Abundant spring rains have led to exploding new growth in the garden. Those tender greens are a prime target for hungry rabbits and deer looking for their next meal. You’ll want to protect your plants now before you have to live with the damage for the rest of the season. Let’s look at three effective solutions you can employ today to keep them from eating your favorite plants.
1. Put up a physical barrier.
If you need a guaranteed way to keep rabbits and deer away from your plants, you’ll need to put up a barrier of some kind to keep them out. If adding 9ft tall deer fencing around your entire property isn’t going to work for you, consider fencing just your vegetable garden or other critical part of the garden where animals browse more frequently. Be sure to sink the fence a good 4-6 inches below the soil level to deter burrowing animals.
Raising beds up off the ground by a few feet is a good way to keep rabbits out, but keep in mind if you have deer that will make it extra convenient for them to dine on your plants, so fencing would still be necessary. Some people have also found that laying netting over their plants or stringing fish line around the raised bed’s perimeter also deters animal browsing.
2. Use animal repellents.
If erecting fencing isn’t practical for your situation, try protecting your plants with a repellent like Bobbex, Liquid Fence or Plantskydd. Alternating which ones you use will keep the rabbits and deer guessing.
Animal repellents tend to work best if you spray the whole perimeter of your landscape first to indicate the entire area is off limits. Then, spray the individual plants they tend to eat like hostas and daylilies. There’s no need to spray the plants they don’t like. This double dose of repellent is usually enough to send them elsewhere for their lunch.
3. Grow plants they don’t like to eat.
Understand up front that no plant is 100% rabbit or deer proof. If they are hungry enough, they will eat anything even if they know it will make them sick. Hey, when you’re desperate, you’re desperate! Also, what they eat in your garden is influenced by other food sources nearby. If there is something tastier in your neighbor’s yard or the farmer’s field down the road, they’ll go there first.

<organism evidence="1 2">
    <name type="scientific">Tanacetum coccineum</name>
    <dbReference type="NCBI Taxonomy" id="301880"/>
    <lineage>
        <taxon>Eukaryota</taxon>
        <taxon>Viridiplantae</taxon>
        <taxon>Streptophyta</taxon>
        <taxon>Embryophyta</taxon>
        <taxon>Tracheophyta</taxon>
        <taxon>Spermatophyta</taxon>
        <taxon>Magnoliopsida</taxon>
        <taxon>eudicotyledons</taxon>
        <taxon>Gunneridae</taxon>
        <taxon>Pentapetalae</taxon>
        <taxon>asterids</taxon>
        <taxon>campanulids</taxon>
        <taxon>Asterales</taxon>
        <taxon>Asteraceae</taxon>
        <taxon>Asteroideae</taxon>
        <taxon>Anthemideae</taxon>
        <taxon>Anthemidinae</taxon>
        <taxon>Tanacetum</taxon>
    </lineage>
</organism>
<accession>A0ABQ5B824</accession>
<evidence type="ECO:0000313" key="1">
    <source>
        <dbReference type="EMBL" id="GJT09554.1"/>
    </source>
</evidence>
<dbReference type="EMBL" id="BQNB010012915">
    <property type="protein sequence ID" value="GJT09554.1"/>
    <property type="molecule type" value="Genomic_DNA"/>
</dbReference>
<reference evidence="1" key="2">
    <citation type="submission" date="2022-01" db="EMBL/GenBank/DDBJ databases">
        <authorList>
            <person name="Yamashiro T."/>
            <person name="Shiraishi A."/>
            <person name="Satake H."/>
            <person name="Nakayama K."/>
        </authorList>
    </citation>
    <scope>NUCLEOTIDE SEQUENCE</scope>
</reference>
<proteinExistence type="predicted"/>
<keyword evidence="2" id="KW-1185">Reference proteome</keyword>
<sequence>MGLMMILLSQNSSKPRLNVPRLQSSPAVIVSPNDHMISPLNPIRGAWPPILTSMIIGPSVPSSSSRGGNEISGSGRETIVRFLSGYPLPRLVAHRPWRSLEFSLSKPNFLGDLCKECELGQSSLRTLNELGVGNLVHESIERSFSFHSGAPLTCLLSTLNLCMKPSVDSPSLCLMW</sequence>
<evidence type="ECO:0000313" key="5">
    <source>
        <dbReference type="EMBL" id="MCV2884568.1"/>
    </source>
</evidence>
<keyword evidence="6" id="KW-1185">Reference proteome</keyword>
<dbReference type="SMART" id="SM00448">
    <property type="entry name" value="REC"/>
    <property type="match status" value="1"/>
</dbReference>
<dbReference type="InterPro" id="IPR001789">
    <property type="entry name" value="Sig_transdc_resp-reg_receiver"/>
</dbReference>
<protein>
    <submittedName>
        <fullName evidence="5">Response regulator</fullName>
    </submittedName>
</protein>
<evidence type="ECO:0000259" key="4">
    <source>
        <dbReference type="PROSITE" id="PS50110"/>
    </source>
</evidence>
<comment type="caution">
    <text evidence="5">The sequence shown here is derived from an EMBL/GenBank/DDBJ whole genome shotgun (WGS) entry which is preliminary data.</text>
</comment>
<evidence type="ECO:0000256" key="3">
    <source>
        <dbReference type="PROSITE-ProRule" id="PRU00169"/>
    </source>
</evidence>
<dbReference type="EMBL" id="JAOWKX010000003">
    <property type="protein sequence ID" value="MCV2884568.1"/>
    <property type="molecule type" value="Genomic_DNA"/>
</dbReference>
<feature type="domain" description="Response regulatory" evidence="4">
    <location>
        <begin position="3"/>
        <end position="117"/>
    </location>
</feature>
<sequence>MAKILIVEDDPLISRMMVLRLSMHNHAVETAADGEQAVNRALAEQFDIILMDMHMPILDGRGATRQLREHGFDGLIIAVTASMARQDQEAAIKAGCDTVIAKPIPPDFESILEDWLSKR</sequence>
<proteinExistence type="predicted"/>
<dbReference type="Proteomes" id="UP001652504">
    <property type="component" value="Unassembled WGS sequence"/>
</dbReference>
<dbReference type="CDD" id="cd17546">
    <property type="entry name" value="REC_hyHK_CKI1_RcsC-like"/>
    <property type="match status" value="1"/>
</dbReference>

There are many plants that rabbits and deer don’t find particularly palatable. They tend to avoid plants that have fragrant foliage, tough or fuzzy leaves that are harder to chew, thorns or prickles, poisonous sap, and those they can’t reach. Unfortunately, growing plants they don’t like among those they do isn’t much of a deterrent. Like a child who eats his sandwich but leaves the crusts, rabbits and deer will selectively seek out and eat their favorites, then leave the rest.
If you’ve tried repellents but the rabbits or deer just won’t leave certain plants in your garden alone, consider replacing them with something less palatable. We offer many choices of rabbit resistant and deer resistant plants in our retail store and online.
Which method of deterrent you choose may depend on your level of desperation. I’ve seen many creative methods described by people online, some of which are more effective than others. Chat with your neighbors and friends to see how they are dealing with rabbits and deer in their gardens. Together, you’ll find a way to keep them at bay or at least send them to the next street over!
Read more about dealing with deer and rabbits, including how to identify which pest is eating your plants, in this article.